Even America’s largest oil company can no longer ignore the drastic decrease in oil prices.
ExxonMobil has slashed its capital budget spending by $20 billion since its peak in 2013.
That’s a 46% decline and shows how oil companies are weathering the oil storm by ditching spending in an attempt to avoid further layoffs and other financial troubles.
“It’s a sign of the times. Lower prices and weakened cash flow is impacting all companies — even ExxonMobil,” said Brian Youngberg, senior analyst at Edward Jones.
Since 2015 the company has witnessed a 50% decrease in profits. The company has done better financially than many oil producers because it is more diversified.
Standard & Poor’s recently threatened to pull back on ExxonMobil’s perfect AAA credit rating.
The company on Wednesday said it will spend “only” $23 billion in 2016. That’s down by 25% from last year’s capital budget of $31 billion.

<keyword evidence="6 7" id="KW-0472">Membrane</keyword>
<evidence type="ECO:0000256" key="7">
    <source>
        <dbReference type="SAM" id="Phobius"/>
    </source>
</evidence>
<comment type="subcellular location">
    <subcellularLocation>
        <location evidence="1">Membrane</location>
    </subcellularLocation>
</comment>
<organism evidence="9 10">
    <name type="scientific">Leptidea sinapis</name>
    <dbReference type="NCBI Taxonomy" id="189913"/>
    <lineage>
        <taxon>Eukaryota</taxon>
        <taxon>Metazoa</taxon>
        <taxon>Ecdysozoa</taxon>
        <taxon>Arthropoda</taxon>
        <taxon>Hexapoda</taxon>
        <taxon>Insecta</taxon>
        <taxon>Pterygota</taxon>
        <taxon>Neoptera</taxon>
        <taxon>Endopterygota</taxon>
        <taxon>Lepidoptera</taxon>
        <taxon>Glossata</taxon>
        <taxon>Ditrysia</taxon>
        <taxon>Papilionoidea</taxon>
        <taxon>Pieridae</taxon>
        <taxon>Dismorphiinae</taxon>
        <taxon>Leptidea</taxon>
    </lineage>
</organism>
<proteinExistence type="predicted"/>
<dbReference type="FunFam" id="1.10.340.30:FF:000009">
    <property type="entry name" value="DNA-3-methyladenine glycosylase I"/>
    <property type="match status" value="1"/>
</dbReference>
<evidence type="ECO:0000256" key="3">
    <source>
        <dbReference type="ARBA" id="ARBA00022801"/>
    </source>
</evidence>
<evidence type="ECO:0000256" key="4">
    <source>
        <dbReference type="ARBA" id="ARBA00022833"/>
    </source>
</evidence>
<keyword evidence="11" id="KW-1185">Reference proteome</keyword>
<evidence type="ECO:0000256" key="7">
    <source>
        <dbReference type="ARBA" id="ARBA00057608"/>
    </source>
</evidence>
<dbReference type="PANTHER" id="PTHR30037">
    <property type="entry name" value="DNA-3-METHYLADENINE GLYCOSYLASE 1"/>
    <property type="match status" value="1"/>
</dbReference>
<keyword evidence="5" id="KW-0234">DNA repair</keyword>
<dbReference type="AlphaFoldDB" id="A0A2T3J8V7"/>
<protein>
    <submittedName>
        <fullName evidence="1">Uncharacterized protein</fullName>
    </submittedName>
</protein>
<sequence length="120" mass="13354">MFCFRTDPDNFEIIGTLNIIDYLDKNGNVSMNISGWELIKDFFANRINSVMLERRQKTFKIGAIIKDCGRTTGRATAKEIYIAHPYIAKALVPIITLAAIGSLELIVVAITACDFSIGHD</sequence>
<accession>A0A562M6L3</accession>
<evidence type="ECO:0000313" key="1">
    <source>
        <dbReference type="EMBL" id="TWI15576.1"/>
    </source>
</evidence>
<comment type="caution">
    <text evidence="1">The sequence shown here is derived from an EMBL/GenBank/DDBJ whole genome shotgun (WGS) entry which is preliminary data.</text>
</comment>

Exploration and production spending across the industry plunged by $250 billion in 2015 and is expected to drop by another $70 billion in 2016.
Exxon stock is down 22% since July 2014, although it has started to stabilize in recent weeks as oil prices have gained back some headway in recent weeks.
The company says it is being “selective” in where it spends and that it has the “financial flexibility to pursue attractive opportunities.”
Some analysts believe ExxonMobil will use its cash reserves to acquire distressed oil producers at below market prices.
The big question on the minds of many investors is whether or not ExxonMobile will decrease its dividend. The company has increased that payout for 33 straight years and many investors rely on that dividend as a reliable income stream.